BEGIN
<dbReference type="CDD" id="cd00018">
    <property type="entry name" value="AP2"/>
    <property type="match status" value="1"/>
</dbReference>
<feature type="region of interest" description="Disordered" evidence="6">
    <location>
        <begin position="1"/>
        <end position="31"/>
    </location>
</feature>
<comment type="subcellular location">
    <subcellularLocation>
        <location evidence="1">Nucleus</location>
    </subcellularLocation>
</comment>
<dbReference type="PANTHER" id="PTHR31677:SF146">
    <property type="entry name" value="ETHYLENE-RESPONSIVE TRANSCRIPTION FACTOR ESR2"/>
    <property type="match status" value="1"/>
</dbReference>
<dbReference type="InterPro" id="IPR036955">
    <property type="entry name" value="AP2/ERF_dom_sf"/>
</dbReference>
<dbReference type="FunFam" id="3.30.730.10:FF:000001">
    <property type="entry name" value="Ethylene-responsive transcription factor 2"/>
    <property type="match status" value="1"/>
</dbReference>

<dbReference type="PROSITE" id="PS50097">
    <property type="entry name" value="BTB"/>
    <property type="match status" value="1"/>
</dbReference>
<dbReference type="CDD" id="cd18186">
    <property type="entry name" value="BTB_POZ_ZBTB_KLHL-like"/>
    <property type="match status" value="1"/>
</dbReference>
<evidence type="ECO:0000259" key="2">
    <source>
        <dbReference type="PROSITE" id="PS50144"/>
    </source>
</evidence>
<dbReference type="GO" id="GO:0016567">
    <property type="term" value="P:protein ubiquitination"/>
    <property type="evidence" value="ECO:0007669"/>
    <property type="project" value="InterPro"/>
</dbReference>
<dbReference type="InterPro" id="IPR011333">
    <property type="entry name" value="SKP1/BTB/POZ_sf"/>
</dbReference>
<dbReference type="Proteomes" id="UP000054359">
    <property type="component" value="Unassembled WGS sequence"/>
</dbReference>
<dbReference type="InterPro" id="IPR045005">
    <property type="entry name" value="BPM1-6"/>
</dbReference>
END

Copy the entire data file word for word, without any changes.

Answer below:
<dbReference type="CDD" id="cd00018">
    <property type="entry name" value="AP2"/>
    <property type="match status" value="1"/>
</dbReference>
<feature type="region of interest" description="Disordered" evidence="6">
    <location>
        <begin position="1"/>
        <end position="31"/>
    </location>
</feature>
<comment type="subcellular location">
    <subcellularLocation>
        <location evidence="1">Nucleus</location>
    </subcellularLocation>
</comment>
<dbReference type="PANTHER" id="PTHR31677:SF146">
    <property type="entry name" value="ETHYLENE-RESPONSIVE TRANSCRIPTION FACTOR ESR2"/>
    <property type="match status" value="1"/>
</dbReference>
<dbReference type="InterPro" id="IPR036955">
    <property type="entry name" value="AP2/ERF_dom_sf"/>
</dbReference>
<dbReference type="FunFam" id="3.30.730.10:FF:000001">
    <property type="entry name" value="Ethylene-responsive transcription factor 2"/>
    <property type="match status" value="1"/>
</dbReference>

<dbReference type="PROSITE" id="PS50097">
    <property type="entry name" value="BTB"/>
    <property type="match status" value="1"/>
</dbReference>
<dbReference type="CDD" id="cd18186">
    <property type="entry name" value="BTB_POZ_ZBTB_KLHL-like"/>
    <property type="match status" value="1"/>
</dbReference>
<evidence type="ECO:0000259" key="2">
    <source>
        <dbReference type="PROSITE" id="PS50144"/>
    </source>
</evidence>
<dbReference type="GO" id="GO:0016567">
    <property type="term" value="P:protein ubiquitination"/>
    <property type="evidence" value="ECO:0007669"/>
    <property type="project" value="InterPro"/>
</dbReference>
<dbReference type="InterPro" id="IPR011333">
    <property type="entry name" value="SKP1/BTB/POZ_sf"/>
</dbReference>
<dbReference type="Proteomes" id="UP000054359">
    <property type="component" value="Unassembled WGS sequence"/>
</dbReference>
<dbReference type="InterPro" id="IPR045005">
    <property type="entry name" value="BPM1-6"/>
</dbReference>